3. Protect against a HMRC enquiry with Tax Enquiry Insurance

  4. Ensure the correct tax is paid on time to HMRC via self-assessment

 

What is Tax Enquiry Insurance?

Tax Enquiry Insurance provides individuals with expert defence should HMRC launch any range of enquiries. With this policy, an experienced Qdos tax consultant will handle all correspondence from HMRC throughout the duration of the enquiry. This offers policyholders reassurance that a trusted specialist with a proven track record is representing them. 

Irrespective of whether a person is operating with tax compliance, HMRC can open a tax enquiry at any given time, which can be time-consuming, stressful and potentially very costly if  not handled correctly. Qdos’ Tax Enquiry Insurance protection covers the cost of defence and support needed to manage the enquiry appropriately.

 

 

What do the rules mean for digital platforms?

 

Digital platform operators may face penalties for not complying with the reporting rules as required. This penalty regime is yet to be defined, however, will likely be based upon the due diligence taken to comply with the rules, and the timeliness and accuracy of reporting.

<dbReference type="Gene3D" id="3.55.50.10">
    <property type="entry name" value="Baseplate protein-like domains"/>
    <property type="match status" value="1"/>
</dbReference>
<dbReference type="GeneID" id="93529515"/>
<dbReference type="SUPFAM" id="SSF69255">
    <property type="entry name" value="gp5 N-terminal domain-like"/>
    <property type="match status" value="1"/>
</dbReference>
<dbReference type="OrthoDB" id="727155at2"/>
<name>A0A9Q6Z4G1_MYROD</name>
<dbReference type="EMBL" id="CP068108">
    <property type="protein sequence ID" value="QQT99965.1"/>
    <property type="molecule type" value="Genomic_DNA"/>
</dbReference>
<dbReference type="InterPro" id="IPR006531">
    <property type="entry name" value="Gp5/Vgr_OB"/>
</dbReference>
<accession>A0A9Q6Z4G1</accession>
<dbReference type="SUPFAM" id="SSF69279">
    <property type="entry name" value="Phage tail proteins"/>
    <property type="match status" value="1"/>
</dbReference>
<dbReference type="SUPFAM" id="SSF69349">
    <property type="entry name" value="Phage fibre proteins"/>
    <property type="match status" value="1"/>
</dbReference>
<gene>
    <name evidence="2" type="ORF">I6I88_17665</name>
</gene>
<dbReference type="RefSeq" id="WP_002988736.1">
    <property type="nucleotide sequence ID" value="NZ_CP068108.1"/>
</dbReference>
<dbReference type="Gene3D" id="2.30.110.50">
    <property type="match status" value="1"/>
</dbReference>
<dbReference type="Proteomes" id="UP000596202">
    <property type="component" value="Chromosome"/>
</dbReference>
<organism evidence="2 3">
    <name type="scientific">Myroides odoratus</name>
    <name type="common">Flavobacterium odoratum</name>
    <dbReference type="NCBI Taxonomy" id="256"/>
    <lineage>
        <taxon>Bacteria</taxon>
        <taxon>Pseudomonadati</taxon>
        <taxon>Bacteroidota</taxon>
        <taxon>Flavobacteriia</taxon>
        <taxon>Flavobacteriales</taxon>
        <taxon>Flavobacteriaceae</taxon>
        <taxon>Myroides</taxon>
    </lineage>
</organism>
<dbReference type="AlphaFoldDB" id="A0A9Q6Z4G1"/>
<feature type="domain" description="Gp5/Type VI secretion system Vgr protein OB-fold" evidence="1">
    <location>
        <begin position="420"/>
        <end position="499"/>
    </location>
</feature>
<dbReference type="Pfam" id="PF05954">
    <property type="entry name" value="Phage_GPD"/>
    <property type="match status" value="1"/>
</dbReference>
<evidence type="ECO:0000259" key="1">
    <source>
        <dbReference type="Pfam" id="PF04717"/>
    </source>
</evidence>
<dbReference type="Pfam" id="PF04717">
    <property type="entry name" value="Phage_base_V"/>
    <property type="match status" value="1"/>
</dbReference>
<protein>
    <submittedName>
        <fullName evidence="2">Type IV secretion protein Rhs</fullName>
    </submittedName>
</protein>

What do you need to do as a digital platform operator?

 

By January 2023, digital platform operators which connect sellers of relevant services to users, should:

  1. Identify all relevant and excluded sellers, ensuring a mechanism for ongoing checks for new sellers using the platform.
  2. Collect and verify information from relevant sellers including:
    1. Name
    2. Address
    3. Unique Taxpayer Reference (UTR) or National Insurance number*
    4. Date of birth or company registration number if applicable
  3. Determine the jurisdiction of residence for each relevant seller (based on the home or registered office address provided).
  4. Maintain adequate records of above information and checks made.